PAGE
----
Posts Tagged ‘Bedford music hall (London)’

h1

Clive Watts, English comedian and eccentric dancer

February 26, 2014

Clive Watts (1865?-1932), English comedian and eccentric dancer, who appeared at music halls and in pantomime, revue and other popular entertainments
(photo: Hana, London, circa 1910)

The Bedford music hall, London, week beginning Monday, 20 July 1908
‘Clive Watts scores heavily with ”Please, Mr. Manager” and some excellent patter. Smartly dressed, he also executes a neat and clever eccentric dance, which is loudly applauded.’ (The Stage, London, Thursday, 23 July 1908, p. 11e)

‘Clive Watts is a comedian who can tell funny stories and sing comic absurdities with equal ability. He made a great hit with his stories, and the audience appreciated his efforts. His dancing was really marvellous and he introduced many new steps into his whirlwind dancing.’
(Weymouth and Portland Standard, Weymouth, Dorset, England, Tuesday, 10 March 1914)

h1

Madeleine Rossiter

October 5, 2013

Madeline Rossiter (1888?-1964), English actress, singer, dancer and entertainer
(photo: Arthur Squibbs, Tenby, South Wales, circa 1910)

Madelaine Rossiter (Mrs William Henry Olley) is at present first recorded during 1905 as a dancer in C. St. John Denton’s UK touring company of the musical comedy, Kitty Grey, with Hilda Guiver in the title role. She afterwards had a varied career on the music hall and variety theatre stage, in pantomimes and concert parties. In addition to her work in the United Kingdom she was also a favourite in Australia and the Far East. During 1928 she was with Daniel Mayer’s company on a UK tour of Rose Marie, in the part of Wanda, in which she scored a success with the ‘Totem Tom-tom‘ number, in which she danced and was accompanied by the chorus; with Nancie Lovat in the title role.

* * * * *

The Bedford music hall, London, week beginning Monday, ‘Miss Madeline Rossiter, a clever and pretty Creole, is loudly applauded for a couple of songs and a particularly graceful dance.’
(The Stage, London, Thursday, 28 November 1907, p. 18b)

The Tivoli Theatre, Adelaide, South Australia, Thursday, 29 March 1917.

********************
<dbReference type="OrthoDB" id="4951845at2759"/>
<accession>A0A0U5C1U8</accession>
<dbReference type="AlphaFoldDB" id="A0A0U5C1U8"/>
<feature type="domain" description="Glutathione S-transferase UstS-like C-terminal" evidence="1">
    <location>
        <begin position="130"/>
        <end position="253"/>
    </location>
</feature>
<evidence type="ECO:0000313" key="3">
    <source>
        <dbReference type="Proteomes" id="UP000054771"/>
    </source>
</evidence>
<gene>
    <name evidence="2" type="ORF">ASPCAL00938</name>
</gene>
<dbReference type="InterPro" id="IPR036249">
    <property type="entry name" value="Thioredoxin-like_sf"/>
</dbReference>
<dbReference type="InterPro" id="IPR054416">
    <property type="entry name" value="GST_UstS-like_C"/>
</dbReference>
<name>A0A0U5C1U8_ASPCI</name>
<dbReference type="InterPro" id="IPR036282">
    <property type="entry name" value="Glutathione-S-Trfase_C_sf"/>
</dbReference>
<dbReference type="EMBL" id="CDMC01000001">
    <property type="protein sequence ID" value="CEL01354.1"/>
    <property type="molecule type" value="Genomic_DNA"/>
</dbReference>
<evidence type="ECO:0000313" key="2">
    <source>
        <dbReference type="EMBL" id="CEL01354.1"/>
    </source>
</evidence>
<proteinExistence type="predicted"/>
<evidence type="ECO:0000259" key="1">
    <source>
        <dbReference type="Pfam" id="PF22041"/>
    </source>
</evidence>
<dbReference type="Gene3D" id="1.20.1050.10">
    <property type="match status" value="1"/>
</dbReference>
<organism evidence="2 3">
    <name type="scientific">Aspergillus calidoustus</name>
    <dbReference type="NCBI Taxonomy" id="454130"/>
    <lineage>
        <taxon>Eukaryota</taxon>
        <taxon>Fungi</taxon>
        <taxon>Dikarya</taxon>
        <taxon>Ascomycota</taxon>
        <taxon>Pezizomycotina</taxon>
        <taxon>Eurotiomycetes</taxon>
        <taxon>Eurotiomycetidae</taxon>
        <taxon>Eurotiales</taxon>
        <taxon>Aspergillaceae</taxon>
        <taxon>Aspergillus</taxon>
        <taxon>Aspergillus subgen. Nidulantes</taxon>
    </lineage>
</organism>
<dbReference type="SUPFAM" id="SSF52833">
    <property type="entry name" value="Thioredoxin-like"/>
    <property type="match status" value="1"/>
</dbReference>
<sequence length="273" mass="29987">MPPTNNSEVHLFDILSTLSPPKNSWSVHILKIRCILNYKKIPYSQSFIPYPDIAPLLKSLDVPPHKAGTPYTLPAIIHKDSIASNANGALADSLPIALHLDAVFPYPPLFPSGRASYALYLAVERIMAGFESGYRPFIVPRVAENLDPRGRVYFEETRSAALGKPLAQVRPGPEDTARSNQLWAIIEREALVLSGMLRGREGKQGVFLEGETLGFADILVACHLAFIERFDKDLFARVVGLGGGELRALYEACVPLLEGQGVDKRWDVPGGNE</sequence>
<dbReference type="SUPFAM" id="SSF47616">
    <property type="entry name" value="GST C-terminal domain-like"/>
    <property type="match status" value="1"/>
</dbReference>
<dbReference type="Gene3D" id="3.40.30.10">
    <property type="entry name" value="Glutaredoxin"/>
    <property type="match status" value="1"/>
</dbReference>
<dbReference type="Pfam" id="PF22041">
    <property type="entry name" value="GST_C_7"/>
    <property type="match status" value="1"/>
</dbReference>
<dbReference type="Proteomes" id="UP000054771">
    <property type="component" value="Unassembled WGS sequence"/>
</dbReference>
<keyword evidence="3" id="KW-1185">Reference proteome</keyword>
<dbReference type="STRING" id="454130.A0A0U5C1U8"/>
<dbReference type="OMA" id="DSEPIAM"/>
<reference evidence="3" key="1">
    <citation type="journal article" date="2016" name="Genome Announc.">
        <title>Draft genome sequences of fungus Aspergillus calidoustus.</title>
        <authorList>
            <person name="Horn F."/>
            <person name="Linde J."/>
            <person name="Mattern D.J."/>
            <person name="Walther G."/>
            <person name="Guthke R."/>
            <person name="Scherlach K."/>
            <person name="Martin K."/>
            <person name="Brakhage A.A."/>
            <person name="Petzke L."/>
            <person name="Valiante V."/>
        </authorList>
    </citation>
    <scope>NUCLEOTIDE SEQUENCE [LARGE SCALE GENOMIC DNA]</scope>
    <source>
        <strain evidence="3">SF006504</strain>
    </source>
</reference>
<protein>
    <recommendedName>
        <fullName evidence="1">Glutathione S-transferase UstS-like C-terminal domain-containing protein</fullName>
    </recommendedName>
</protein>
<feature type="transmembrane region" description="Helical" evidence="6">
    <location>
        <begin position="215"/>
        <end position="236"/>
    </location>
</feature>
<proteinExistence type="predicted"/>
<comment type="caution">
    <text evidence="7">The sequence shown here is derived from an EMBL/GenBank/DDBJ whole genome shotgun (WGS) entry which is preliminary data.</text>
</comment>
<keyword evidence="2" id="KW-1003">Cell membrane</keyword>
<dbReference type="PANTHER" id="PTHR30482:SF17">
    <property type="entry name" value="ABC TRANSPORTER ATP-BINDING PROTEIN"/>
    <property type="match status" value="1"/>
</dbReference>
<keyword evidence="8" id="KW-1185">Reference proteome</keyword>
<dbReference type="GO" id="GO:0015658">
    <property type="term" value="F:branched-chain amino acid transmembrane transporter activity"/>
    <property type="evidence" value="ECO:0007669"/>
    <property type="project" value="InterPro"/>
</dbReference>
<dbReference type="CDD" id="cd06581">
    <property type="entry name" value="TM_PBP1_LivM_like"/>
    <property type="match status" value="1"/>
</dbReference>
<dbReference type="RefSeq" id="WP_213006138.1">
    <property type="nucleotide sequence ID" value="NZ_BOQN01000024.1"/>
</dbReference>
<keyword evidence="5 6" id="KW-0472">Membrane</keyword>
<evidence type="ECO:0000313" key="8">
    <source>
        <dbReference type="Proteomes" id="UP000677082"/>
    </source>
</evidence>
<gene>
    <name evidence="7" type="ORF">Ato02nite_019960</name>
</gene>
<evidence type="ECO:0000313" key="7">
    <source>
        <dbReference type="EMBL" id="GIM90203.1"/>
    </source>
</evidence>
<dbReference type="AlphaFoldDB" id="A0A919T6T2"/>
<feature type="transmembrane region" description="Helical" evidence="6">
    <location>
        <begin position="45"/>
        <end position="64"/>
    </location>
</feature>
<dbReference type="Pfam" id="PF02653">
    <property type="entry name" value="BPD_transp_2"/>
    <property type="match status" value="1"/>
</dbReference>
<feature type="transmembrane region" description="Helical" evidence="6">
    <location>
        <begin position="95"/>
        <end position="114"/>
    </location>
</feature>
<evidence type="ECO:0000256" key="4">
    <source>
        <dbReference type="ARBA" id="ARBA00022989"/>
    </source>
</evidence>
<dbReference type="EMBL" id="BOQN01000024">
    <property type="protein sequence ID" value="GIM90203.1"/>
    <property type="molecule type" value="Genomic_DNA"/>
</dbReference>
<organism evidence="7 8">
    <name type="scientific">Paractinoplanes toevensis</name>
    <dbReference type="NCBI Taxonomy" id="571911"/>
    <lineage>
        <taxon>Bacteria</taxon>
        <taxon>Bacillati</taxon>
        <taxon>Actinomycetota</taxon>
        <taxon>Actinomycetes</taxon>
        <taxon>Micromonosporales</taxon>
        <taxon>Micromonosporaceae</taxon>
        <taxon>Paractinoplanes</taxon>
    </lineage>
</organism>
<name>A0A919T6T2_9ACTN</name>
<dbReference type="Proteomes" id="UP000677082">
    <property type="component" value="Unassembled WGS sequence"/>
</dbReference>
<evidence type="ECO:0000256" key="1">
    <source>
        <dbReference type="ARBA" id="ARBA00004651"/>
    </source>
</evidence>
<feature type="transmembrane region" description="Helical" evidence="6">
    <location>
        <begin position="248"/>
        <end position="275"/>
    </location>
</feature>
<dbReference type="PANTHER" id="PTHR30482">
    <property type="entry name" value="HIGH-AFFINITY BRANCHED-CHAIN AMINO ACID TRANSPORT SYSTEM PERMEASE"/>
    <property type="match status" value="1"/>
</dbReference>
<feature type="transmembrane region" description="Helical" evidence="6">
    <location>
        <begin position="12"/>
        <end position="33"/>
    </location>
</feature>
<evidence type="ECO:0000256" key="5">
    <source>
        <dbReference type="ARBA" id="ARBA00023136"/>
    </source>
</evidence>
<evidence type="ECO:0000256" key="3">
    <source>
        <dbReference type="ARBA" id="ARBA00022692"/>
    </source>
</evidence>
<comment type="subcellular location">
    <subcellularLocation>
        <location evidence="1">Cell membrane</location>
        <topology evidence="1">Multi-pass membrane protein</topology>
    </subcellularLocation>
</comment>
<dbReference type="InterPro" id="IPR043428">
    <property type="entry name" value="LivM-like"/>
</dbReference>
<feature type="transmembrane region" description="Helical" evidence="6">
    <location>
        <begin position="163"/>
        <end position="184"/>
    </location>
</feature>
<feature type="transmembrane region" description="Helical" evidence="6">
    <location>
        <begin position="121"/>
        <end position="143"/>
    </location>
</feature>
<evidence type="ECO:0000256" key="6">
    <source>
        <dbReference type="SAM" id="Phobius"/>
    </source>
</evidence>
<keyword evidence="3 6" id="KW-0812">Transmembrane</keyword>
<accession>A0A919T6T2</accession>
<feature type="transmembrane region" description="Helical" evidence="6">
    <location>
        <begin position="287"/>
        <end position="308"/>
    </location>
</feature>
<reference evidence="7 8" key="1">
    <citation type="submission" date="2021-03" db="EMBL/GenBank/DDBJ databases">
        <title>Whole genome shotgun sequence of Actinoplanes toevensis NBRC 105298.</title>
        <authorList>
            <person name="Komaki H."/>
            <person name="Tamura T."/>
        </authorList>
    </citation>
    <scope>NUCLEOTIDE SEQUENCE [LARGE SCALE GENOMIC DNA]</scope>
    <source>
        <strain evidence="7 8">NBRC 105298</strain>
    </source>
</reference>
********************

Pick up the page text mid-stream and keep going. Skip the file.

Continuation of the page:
‘Madeline Rossiter, the swarthy dancer and singer of the Strollers Company appearing at the Tivoli Theatre, again scored the biggest hit in the new programme staged on Thursday evening last. Her chief contribution was a dainty little song, ”Why do you keep laughing at me with those big brown eyes?” with a particularly sharp pronunciation of ”Laughing,” turning it into the accepted Americanism ”Laffing.” The artist followed this up with a rhythmic dance to the melody of the same tune, throwing in a little suggestion of the spring song dance as well. The big audience was not slow to appreciate it, and insisted on Miss Rossiter coming back for an encore. Her response was a brilliant effort in foot and toe work. She is without doubt one of the finest dancers seen in this city for many years.’
(The Mail, Adelaide, Saturday, 31 March 1917, p. 13c)

Madeline Rossiter eventually retired to Scarborough, Yorkshire, where she died at the age of 76 in 1964.

h1

Frank Backus

July 6, 2013

Frank Backus (1848?-after 1901), English comedian, billed in 1874 as ‘The Voluble and Eccentric Negro Delineator’
(photo: unknown, probably UK, 1870s)

‘EAST OF ENGLAND MUSIC HALL, NORWICH.
‘MESSRS. J.C. MARSHALL and FRANK BACKUS beg most respectfully to thank Albert D. Lane, Esq., for his kindness in giving them an Engagement and Benefit, and also presented them with a handsome Silver Cup on their farewell benefit, January 10th, 1868. Yours most respectfully, J.C. MARSHALL and FRANK BACKUS, the Only American Flag Comedians in England. Present Engagement, ORIENTAL MUSIC HALL, GRAVESEND.’
(The Era, London, Sunday, 2 February 1868, p. 1c, advertisement)

Bellamy’s Royal Model Gallery, Alford, Lincolnshire, December 1870.